What to do When You Become Lost in the Wilderness
In my last article I wrote about how to keep from getting lost, you can read that by clicking here. However, when you venture deep into the wilderness, sometimes it happens, it has happened to me before, and I’m sure it will happen again. As I mentioned in my last article, I have always been able to find my way back, only having to spend the night out a few times, and I have never been lost for more than one night. Actually, on those nights that I had to spend the night away from camp I knew where I was by the time I decided to find shelter, it was just too late in the night and I was too tired to keep going.
If or when it happens to you, there are a few things that you can do to make the experience less traumatic. The first thing to do is be prepared. Whenever you venture out into the wilderness, even for a day hike, always have some basic survival gear with you. In addition to a map, compass, knife, and basic first aid, I always bring these things:
- 2 Survival Blankets – I prefer a larger, more durable survival blanket like the Bear Grylls Survival blanket, which you can see by clicking here. This blanket has the reflective inner material that will help keep you warm, but the other side is bright orange which can be used as a signaling device, or make your presence known to search and rescue personnel. I carry one for a shelter, and the other for keeping me warm and dry.
- Water Purification Tablets – A small bottle of these don’t take up much space at all, and can be a life saver.
- Fire Starter – I always have a waterproof container of matches, as well as a fire starter and some tinder as a backup. I can start a fire in the worst downpour with a fire starter and some tender, such as the Esbit Fuel Tablets, which you can see by clicking here. A good steel rod with a striker is very easy to carry, you can see an example of one by clicking here.
- Para Cord – Para cord has many uses, but combined with one of your emergency blankets you can easily make a shelter.
- Emergency Food – Such as power bars and beef jerky. These are light weight, take up little space, and require no cooking or utensils.
- Candle Lantern – I carry a UCO Micro Candle Lantern, which you can see by clicking here. This is a great thing to have to provide some light in your shelter area, and it provides a psychological boost by just having the ability to see around you without using a flashlight. Which by the way, you should have extra batteries for your flashlight or headlamp.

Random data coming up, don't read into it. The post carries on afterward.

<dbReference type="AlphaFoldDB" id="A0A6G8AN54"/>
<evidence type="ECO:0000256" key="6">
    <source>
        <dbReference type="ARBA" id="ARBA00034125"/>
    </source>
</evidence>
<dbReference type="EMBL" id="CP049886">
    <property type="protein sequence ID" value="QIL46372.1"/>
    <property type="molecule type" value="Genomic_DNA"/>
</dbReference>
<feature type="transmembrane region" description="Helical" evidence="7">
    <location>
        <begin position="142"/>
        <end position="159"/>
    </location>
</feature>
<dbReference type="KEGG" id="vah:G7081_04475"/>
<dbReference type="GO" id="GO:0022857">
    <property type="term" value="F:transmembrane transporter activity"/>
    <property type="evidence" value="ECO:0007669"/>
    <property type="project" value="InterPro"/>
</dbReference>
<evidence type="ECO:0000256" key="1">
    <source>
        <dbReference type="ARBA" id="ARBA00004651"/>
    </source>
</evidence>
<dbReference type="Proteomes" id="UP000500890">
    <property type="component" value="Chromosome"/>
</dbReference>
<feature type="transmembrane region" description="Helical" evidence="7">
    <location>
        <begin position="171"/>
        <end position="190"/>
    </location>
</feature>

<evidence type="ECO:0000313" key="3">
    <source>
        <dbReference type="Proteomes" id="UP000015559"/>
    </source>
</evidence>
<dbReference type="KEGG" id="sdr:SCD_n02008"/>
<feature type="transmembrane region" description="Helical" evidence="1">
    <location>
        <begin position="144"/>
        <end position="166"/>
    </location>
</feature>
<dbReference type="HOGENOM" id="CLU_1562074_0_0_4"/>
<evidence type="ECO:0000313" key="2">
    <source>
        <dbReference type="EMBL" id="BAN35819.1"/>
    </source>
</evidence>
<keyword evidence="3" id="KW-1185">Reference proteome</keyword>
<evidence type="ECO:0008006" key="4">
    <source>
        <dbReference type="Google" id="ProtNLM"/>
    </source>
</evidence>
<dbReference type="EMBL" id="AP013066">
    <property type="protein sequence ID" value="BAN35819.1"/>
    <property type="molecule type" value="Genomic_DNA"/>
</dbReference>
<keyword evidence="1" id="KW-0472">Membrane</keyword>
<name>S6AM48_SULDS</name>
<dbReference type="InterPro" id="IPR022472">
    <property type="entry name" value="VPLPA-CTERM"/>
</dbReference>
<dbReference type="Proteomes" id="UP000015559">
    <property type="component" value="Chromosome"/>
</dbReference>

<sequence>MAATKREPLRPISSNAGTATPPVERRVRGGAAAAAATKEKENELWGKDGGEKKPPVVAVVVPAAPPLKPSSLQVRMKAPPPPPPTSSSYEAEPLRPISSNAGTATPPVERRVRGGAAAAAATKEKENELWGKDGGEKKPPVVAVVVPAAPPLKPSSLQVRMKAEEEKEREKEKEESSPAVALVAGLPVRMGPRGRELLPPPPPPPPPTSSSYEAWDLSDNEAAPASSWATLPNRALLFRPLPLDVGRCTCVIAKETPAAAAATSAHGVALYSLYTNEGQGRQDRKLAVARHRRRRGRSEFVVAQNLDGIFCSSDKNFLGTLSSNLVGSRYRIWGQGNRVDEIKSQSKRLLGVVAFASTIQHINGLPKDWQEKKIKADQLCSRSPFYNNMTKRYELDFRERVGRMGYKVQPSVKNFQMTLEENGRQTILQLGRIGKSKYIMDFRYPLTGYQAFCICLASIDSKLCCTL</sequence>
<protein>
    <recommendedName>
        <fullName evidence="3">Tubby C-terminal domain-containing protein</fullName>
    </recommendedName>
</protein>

These basic items do not weigh much or take up a lot of space, and knowing that you have these items with you makes getting lost seem like less of a dire situation, which brings me to my next point. Hopefully you let someone know where you were going and when you would be back, that is the first rule of survival. Knowing that you did that and that you have the supplies you need to stay out over night should provide you with some mental confidence that everything is going to be OK.
Your mental attitude is crucial in a situation of getting lost. The first thing to do is realize and accept the fact that you are lost, and then devise a plan of action. You have the confidence that you have everything you need, and that someone will be looking for you if you are not back at a certain time, so don’t panic. Instead assess the situation in a rational manner.
If it is still daylight, determine how much daylight you have left in the day. You can do this by extending your hand fully in front of you and horizontally at the base of the sun. Each finger between the sun and the horizon of the ground represents about 15 minutes of daylight. Then find a place to hunker down for the night. If you are in the mountains or an area of hills, try to find a level place in the middle third of a slope with good drainage. The lower third of a slope will hold cold sinking air, and the upper third could subject you to wind. Avoid areas with thick vegetation if possible, as these areas attract a lot of insects. If you can find a place that backs up to a rock formation, this will help give you protection from predators.
Use your paracord and a survival blanket to make either a lean-to or a pup tent. Gather some firewood, enough to get you through the night. In a heavily forested area you can find dead, dry limbs on pine trees that you can easily break off with your hands. This is called squaw wood because Native Americans had the females of the tribe collect wood in this manner. The canopy of the trees keeps this wood dry, so it will burn fast and hot for you.
If you head out into the wilderness without these basic preparations and get lost, it would be a miserable night. But if you are prepared, once you get a shelter set up, a fire going, and your candle lantern lit, it will seem like you are just camping out for the night, which is really all it comes down to.